Originally Posted by aldino12
It doesn't surprise me that your PO has taken that stance. Of course, the PO is full of crap, and a liar to boot. Again, that's not surprising. Having been on probation, you shouldn't be surprised either.
So, you're going to have to do this yourself. That's fine. Probation officers aren't in the favor business. That's cool too, because in the end, you AREN'T going to be asking for any favors. You're going to be asking them to DO their jobs!!
They're not the only ones who can play hardball. You can too. They don't like it one bit, either. They'll resist. They'll retaliate. They'll obfuscate. So, you need to protect yourself. You do that by doing ALL your correspondence with them regarding this issue, in writing from now on. If you happen to have a conversation on the phone with them about it, follow it up with a letter outlining the conversation. Send your correspondence certified, return receipt requested.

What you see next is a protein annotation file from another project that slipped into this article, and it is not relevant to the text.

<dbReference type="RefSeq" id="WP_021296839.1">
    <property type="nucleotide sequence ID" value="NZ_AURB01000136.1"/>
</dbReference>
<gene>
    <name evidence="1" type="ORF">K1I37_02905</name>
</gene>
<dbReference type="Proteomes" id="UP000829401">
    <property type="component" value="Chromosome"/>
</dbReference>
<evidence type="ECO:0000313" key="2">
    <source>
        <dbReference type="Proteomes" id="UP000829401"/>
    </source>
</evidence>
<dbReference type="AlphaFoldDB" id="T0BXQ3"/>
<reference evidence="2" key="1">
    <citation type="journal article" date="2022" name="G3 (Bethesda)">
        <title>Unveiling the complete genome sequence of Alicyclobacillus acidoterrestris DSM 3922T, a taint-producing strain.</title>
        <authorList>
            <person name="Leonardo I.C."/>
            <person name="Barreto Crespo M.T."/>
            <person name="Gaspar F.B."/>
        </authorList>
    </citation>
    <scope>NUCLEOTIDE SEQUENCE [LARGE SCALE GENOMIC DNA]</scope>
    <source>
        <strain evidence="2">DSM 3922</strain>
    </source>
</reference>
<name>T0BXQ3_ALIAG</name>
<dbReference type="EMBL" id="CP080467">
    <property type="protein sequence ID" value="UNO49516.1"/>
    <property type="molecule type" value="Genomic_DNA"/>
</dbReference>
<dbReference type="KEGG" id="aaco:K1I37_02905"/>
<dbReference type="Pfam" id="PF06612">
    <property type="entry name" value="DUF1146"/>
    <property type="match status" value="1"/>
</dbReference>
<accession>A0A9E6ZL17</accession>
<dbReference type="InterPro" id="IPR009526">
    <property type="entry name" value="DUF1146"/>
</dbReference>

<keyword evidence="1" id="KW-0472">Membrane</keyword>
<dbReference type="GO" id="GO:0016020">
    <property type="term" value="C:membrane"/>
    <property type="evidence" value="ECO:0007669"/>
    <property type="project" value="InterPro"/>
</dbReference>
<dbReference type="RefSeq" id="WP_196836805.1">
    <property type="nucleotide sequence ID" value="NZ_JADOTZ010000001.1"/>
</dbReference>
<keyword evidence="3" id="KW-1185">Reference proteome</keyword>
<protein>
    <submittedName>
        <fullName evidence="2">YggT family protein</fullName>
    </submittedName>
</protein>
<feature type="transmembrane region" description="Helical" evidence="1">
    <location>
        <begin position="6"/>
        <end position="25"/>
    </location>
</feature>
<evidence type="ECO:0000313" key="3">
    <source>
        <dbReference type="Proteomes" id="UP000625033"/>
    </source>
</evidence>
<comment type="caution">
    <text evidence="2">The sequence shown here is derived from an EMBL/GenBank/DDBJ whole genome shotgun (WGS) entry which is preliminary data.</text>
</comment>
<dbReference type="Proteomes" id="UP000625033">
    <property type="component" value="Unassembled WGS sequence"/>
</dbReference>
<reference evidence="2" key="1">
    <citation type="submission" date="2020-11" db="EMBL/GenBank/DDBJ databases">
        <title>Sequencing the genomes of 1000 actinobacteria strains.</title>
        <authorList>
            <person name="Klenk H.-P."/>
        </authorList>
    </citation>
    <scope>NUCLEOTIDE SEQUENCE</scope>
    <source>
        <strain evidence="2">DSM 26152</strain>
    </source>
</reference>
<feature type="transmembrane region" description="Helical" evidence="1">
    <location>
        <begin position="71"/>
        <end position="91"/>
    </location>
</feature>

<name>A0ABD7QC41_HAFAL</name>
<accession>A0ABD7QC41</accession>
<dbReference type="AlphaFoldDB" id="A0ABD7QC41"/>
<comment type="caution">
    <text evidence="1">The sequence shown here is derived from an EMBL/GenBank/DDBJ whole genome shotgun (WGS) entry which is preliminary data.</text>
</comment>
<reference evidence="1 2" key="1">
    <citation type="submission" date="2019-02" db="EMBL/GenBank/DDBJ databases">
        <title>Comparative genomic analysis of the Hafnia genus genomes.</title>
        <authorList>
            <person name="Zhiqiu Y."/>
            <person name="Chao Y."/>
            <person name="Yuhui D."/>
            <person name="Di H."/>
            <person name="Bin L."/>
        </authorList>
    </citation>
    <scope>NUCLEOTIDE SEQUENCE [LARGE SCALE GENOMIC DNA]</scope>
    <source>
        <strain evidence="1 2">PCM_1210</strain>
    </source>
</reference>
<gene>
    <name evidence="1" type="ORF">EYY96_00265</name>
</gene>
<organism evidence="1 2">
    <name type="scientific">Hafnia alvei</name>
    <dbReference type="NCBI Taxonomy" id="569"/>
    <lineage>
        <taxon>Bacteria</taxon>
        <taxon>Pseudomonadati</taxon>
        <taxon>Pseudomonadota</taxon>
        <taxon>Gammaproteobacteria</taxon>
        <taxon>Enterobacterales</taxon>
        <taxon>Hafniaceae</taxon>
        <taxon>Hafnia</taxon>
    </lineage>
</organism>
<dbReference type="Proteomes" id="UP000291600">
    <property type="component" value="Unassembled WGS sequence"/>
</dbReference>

In your first letter, politely ask for the written policy and procedures manual for her department. She may not know that one even exists, because it's clear that she's never read it. However, I suggest that they DO have one. Don't let them tell you otherwise.
Once you have that document in your hand, you should find a chapter on early release. In it, you'll find the criteria for early release. From what you've related, I'll bet you already MEET the criteria. If not, then you'll either work to meet it, or you'll know that you never will.
Once you do meet it, write another letter to the probation officer. In it, tell her that you meet the criteria outlined in chapter so and so, and you request that she support your petition and DO the paperwork necessary to get it accomplished.
A request/demand formed in this manner will be very hard to turn down. If it is, you have your ducks lined up for an appeal. Go kick that PO's butt!!